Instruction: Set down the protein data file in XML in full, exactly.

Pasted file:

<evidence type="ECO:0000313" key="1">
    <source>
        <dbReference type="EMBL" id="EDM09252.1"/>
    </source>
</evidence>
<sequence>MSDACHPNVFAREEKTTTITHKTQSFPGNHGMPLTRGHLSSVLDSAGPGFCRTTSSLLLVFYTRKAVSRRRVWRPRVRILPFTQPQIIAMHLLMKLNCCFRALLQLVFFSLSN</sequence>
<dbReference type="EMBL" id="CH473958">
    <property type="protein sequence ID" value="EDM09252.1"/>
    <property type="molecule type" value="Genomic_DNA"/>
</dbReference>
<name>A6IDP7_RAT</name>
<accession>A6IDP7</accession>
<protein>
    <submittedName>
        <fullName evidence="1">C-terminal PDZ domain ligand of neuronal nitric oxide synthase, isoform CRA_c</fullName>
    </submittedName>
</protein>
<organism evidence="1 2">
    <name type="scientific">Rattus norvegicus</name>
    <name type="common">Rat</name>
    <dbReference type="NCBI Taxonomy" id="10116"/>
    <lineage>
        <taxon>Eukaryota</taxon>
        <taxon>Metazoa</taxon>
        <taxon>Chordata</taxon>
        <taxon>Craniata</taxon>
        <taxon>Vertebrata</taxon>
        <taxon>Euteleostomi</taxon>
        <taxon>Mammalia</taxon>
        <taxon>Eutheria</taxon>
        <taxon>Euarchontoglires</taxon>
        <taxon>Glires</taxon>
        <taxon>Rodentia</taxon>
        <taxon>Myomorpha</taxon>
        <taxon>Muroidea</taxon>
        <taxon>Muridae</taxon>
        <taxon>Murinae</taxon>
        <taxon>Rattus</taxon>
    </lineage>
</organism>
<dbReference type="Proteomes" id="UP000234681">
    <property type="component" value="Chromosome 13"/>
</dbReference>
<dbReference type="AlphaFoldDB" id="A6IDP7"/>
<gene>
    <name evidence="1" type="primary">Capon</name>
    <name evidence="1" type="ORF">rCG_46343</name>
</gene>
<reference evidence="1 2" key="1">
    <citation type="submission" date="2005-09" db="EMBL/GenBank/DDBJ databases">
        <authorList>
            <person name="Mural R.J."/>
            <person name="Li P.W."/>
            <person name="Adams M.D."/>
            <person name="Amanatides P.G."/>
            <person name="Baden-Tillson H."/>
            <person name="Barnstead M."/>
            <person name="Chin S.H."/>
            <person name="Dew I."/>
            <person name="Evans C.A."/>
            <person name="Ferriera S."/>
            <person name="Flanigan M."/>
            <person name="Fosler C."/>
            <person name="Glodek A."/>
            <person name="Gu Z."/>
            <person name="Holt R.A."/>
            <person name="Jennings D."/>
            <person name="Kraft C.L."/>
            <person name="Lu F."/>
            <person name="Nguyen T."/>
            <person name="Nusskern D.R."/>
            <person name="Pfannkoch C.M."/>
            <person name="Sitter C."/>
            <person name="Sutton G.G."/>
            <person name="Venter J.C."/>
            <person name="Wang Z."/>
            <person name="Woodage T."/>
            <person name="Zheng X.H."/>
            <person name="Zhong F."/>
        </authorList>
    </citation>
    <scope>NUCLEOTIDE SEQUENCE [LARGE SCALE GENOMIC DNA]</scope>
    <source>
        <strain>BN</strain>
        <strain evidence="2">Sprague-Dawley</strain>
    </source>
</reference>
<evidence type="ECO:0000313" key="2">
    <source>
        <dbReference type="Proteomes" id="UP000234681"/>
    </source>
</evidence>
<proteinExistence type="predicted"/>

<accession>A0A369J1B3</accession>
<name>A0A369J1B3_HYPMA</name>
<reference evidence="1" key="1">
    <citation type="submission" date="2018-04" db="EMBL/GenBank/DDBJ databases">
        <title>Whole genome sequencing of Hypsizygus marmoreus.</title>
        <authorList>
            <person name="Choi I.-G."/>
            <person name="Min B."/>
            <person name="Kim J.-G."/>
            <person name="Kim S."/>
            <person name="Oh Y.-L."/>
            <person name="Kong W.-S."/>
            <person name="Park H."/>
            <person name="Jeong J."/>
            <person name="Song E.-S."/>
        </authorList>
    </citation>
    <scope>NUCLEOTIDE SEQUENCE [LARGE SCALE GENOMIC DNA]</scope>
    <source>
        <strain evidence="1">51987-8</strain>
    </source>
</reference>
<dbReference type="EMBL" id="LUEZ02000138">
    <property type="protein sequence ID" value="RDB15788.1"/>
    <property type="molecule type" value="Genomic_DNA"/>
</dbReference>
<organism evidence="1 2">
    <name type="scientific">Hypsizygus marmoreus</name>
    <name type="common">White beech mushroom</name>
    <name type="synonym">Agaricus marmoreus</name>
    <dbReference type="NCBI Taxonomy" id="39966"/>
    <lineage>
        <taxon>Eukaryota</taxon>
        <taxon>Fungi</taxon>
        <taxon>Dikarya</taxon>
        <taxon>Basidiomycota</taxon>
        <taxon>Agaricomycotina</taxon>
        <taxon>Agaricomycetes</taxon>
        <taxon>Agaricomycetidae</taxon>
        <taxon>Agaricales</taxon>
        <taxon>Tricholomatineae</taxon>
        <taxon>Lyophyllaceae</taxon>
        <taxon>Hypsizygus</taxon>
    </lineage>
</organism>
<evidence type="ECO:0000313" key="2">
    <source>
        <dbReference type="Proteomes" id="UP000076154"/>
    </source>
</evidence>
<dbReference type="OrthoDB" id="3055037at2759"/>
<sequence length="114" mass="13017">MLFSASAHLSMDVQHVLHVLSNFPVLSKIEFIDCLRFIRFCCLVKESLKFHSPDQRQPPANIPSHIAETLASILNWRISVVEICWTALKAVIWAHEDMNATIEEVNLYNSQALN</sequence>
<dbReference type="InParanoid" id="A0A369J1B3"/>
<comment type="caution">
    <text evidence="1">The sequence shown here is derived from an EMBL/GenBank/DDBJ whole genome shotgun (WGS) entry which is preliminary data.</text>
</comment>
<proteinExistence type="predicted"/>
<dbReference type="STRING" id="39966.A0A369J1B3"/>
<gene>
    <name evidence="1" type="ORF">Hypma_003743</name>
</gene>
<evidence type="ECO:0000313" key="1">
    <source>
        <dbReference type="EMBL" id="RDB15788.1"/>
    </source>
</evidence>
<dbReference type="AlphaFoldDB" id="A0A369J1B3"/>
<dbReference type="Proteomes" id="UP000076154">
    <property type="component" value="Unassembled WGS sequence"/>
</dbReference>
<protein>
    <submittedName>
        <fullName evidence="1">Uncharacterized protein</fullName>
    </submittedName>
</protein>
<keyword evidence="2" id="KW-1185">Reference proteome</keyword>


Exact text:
<evidence type="ECO:0000313" key="1">
    <source>
        <dbReference type="EMBL" id="EDM09252.1"/>
    </source>
</evidence>
<sequence>MSDACHPNVFAREEKTTTITHKTQSFPGNHGMPLTRGHLSSVLDSAGPGFCRTTSSLLLVFYTRKAVSRRRVWRPRVRILPFTQPQIIAMHLLMKLNCCFRALLQLVFFSLSN</sequence>
<dbReference type="EMBL" id="CH473958">
    <property type="protein sequence ID" value="EDM09252.1"/>
    <property type="molecule type" value="Genomic_DNA"/>
</dbReference>
<name>A6IDP7_RAT</name>
<accession>A6IDP7</accession>
<protein>
    <submittedName>
        <fullName evidence="1">C-terminal PDZ domain ligand of neuronal nitric oxide synthase, isoform CRA_c</fullName>
    </submittedName>
</protein>
<organism evidence="1 2">
    <name type="scientific">Rattus norvegicus</name>
    <name type="common">Rat</name>
    <dbReference type="NCBI Taxonomy" id="10116"/>
    <lineage>
        <taxon>Eukaryota</taxon>
        <taxon>Metazoa</taxon>
        <taxon>Chordata</taxon>
        <taxon>Craniata</taxon>
        <taxon>Vertebrata</taxon>
        <taxon>Euteleostomi</taxon>
        <taxon>Mammalia</taxon>
        <taxon>Eutheria</taxon>
        <taxon>Euarchontoglires</taxon>
        <taxon>Glires</taxon>
        <taxon>Rodentia</taxon>
        <taxon>Myomorpha</taxon>
        <taxon>Muroidea</taxon>
        <taxon>Muridae</taxon>
        <taxon>Murinae</taxon>
        <taxon>Rattus</taxon>
    </lineage>
</organism>
<dbReference type="Proteomes" id="UP000234681">
    <property type="component" value="Chromosome 13"/>
</dbReference>
<dbReference type="AlphaFoldDB" id="A6IDP7"/>
<gene>
    <name evidence="1" type="primary">Capon</name>
    <name evidence="1" type="ORF">rCG_46343</name>
</gene>
<reference evidence="1 2" key="1">
    <citation type="submission" date="2005-09" db="EMBL/GenBank/DDBJ databases">
        <authorList>
            <person name="Mural R.J."/>
            <person name="Li P.W."/>
            <person name="Adams M.D."/>
            <person name="Amanatides P.G."/>
            <person name="Baden-Tillson H."/>
            <person name="Barnstead M."/>
            <person name="Chin S.H."/>
            <person name="Dew I."/>
            <person name="Evans C.A."/>
            <person name="Ferriera S."/>
            <person name="Flanigan M."/>
            <person name="Fosler C."/>
            <person name="Glodek A."/>
            <person name="Gu Z."/>
            <person name="Holt R.A."/>
            <person name="Jennings D."/>
            <person name="Kraft C.L."/>
            <person name="Lu F."/>
            <person name="Nguyen T."/>
            <person name="Nusskern D.R."/>
            <person name="Pfannkoch C.M."/>
            <person name="Sitter C."/>
            <person name="Sutton G.G."/>
            <person name="Venter J.C."/>
            <person name="Wang Z."/>
            <person name="Woodage T."/>
            <person name="Zheng X.H."/>
            <person name="Zhong F."/>
        </authorList>
    </citation>
    <scope>NUCLEOTIDE SEQUENCE [LARGE SCALE GENOMIC DNA]</scope>
    <source>
        <strain>BN</strain>
        <strain evidence="2">Sprague-Dawley</strain>
    </source>
</reference>
<evidence type="ECO:0000313" key="2">
    <source>
        <dbReference type="Proteomes" id="UP000234681"/>
    </source>
</evidence>
<proteinExistence type="predicted"/>

<accession>A0A369J1B3</accession>
<name>A0A369J1B3_HYPMA</name>
<reference evidence="1" key="1">
    <citation type="submission" date="2018-04" db="EMBL/GenBank/DDBJ databases">
        <title>Whole genome sequencing of Hypsizygus marmoreus.</title>
        <authorList>
            <person name="Choi I.-G."/>
            <person name="Min B."/>
            <person name="Kim J.-G."/>
            <person name="Kim S."/>
            <person name="Oh Y.-L."/>
            <person name="Kong W.-S."/>
            <person name="Park H."/>
            <person name="Jeong J."/>
            <person name="Song E.-S."/>
        </authorList>
    </citation>
    <scope>NUCLEOTIDE SEQUENCE [LARGE SCALE GENOMIC DNA]</scope>
    <source>
        <strain evidence="1">51987-8</strain>
    </source>
</reference>
<dbReference type="EMBL" id="LUEZ02000138">
    <property type="protein sequence ID" value="RDB15788.1"/>
    <property type="molecule type" value="Genomic_DNA"/>
</dbReference>
<organism evidence="1 2">
    <name type="scientific">Hypsizygus marmoreus</name>
    <name type="common">White beech mushroom</name>
    <name type="synonym">Agaricus marmoreus</name>
    <dbReference type="NCBI Taxonomy" id="39966"/>
    <lineage>
        <taxon>Eukaryota</taxon>
        <taxon>Fungi</taxon>
        <taxon>Dikarya</taxon>
        <taxon>Basidiomycota</taxon>
        <taxon>Agaricomycotina</taxon>
        <taxon>Agaricomycetes</taxon>
        <taxon>Agaricomycetidae</taxon>
        <taxon>Agaricales</taxon>
        <taxon>Tricholomatineae</taxon>
        <taxon>Lyophyllaceae</taxon>
        <taxon>Hypsizygus</taxon>
    </lineage>
</organism>
<evidence type="ECO:0000313" key="2">
    <source>
        <dbReference type="Proteomes" id="UP000076154"/>
    </source>
</evidence>
<dbReference type="OrthoDB" id="3055037at2759"/>
<sequence length="114" mass="13017">MLFSASAHLSMDVQHVLHVLSNFPVLSKIEFIDCLRFIRFCCLVKESLKFHSPDQRQPPANIPSHIAETLASILNWRISVVEICWTALKAVIWAHEDMNATIEEVNLYNSQALN</sequence>
<dbReference type="InParanoid" id="A0A369J1B3"/>
<comment type="caution">
    <text evidence="1">The sequence shown here is derived from an EMBL/GenBank/DDBJ whole genome shotgun (WGS) entry which is preliminary data.</text>
</comment>
<proteinExistence type="predicted"/>
<dbReference type="STRING" id="39966.A0A369J1B3"/>
<gene>
    <name evidence="1" type="ORF">Hypma_003743</name>
</gene>
<evidence type="ECO:0000313" key="1">
    <source>
        <dbReference type="EMBL" id="RDB15788.1"/>
    </source>
</evidence>
<dbReference type="AlphaFoldDB" id="A0A369J1B3"/>
<dbReference type="Proteomes" id="UP000076154">
    <property type="component" value="Unassembled WGS sequence"/>
</dbReference>
<protein>
    <submittedName>
        <fullName evidence="1">Uncharacterized protein</fullName>
    </submittedName>
</protein>
<keyword evidence="2" id="KW-1185">Reference proteome</keyword>